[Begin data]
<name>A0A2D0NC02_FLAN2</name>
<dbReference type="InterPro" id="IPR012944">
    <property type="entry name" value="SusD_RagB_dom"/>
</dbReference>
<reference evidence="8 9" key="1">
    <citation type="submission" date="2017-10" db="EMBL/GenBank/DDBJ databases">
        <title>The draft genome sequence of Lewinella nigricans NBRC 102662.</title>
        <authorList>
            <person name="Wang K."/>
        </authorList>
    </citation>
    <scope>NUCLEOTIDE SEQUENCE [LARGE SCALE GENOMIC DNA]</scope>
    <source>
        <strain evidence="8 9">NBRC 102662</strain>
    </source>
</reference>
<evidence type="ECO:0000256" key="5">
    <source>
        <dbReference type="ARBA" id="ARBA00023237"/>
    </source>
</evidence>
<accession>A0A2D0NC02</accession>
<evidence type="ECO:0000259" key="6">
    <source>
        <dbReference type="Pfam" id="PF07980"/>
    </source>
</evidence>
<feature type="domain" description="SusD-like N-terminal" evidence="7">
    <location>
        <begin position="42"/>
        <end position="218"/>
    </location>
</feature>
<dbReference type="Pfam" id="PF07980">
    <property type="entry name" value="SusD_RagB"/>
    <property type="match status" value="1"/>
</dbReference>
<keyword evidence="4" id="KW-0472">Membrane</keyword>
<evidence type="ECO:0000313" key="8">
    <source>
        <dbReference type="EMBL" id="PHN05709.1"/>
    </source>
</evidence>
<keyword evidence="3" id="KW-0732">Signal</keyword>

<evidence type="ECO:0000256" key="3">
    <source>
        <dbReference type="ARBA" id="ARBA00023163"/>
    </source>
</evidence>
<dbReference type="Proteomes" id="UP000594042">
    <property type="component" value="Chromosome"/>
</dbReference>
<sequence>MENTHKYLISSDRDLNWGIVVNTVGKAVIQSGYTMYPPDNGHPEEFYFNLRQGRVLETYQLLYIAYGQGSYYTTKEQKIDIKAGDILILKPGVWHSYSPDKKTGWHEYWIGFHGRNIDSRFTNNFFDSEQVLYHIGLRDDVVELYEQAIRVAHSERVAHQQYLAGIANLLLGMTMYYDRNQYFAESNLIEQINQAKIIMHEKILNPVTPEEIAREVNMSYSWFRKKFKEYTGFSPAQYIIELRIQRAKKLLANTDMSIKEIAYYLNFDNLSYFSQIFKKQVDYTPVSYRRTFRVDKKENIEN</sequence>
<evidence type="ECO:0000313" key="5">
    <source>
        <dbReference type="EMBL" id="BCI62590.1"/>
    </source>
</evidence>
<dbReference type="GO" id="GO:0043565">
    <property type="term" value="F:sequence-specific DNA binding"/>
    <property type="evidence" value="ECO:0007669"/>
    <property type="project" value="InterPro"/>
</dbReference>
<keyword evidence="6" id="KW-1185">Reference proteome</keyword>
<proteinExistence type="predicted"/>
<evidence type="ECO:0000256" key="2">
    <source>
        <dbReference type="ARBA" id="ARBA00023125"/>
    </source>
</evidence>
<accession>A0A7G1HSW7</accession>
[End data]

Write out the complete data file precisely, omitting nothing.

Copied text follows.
<name>A0A2D0NC02_FLAN2</name>
<dbReference type="InterPro" id="IPR012944">
    <property type="entry name" value="SusD_RagB_dom"/>
</dbReference>
<reference evidence="8 9" key="1">
    <citation type="submission" date="2017-10" db="EMBL/GenBank/DDBJ databases">
        <title>The draft genome sequence of Lewinella nigricans NBRC 102662.</title>
        <authorList>
            <person name="Wang K."/>
        </authorList>
    </citation>
    <scope>NUCLEOTIDE SEQUENCE [LARGE SCALE GENOMIC DNA]</scope>
    <source>
        <strain evidence="8 9">NBRC 102662</strain>
    </source>
</reference>
<evidence type="ECO:0000256" key="5">
    <source>
        <dbReference type="ARBA" id="ARBA00023237"/>
    </source>
</evidence>
<accession>A0A2D0NC02</accession>
<evidence type="ECO:0000259" key="6">
    <source>
        <dbReference type="Pfam" id="PF07980"/>
    </source>
</evidence>
<feature type="domain" description="SusD-like N-terminal" evidence="7">
    <location>
        <begin position="42"/>
        <end position="218"/>
    </location>
</feature>
<dbReference type="Pfam" id="PF07980">
    <property type="entry name" value="SusD_RagB"/>
    <property type="match status" value="1"/>
</dbReference>
<keyword evidence="4" id="KW-0472">Membrane</keyword>
<evidence type="ECO:0000313" key="8">
    <source>
        <dbReference type="EMBL" id="PHN05709.1"/>
    </source>
</evidence>
<keyword evidence="3" id="KW-0732">Signal</keyword>

<evidence type="ECO:0000256" key="3">
    <source>
        <dbReference type="ARBA" id="ARBA00023163"/>
    </source>
</evidence>
<dbReference type="Proteomes" id="UP000594042">
    <property type="component" value="Chromosome"/>
</dbReference>
<sequence>MENTHKYLISSDRDLNWGIVVNTVGKAVIQSGYTMYPPDNGHPEEFYFNLRQGRVLETYQLLYIAYGQGSYYTTKEQKIDIKAGDILILKPGVWHSYSPDKKTGWHEYWIGFHGRNIDSRFTNNFFDSEQVLYHIGLRDDVVELYEQAIRVAHSERVAHQQYLAGIANLLLGMTMYYDRNQYFAESNLIEQINQAKIIMHEKILNPVTPEEIAREVNMSYSWFRKKFKEYTGFSPAQYIIELRIQRAKKLLANTDMSIKEIAYYLNFDNLSYFSQIFKKQVDYTPVSYRRTFRVDKKENIEN</sequence>
<evidence type="ECO:0000313" key="5">
    <source>
        <dbReference type="EMBL" id="BCI62590.1"/>
    </source>
</evidence>
<dbReference type="GO" id="GO:0043565">
    <property type="term" value="F:sequence-specific DNA binding"/>
    <property type="evidence" value="ECO:0007669"/>
    <property type="project" value="InterPro"/>
</dbReference>
<keyword evidence="6" id="KW-1185">Reference proteome</keyword>
<proteinExistence type="predicted"/>
<evidence type="ECO:0000256" key="2">
    <source>
        <dbReference type="ARBA" id="ARBA00023125"/>
    </source>
</evidence>
<accession>A0A7G1HSW7</accession>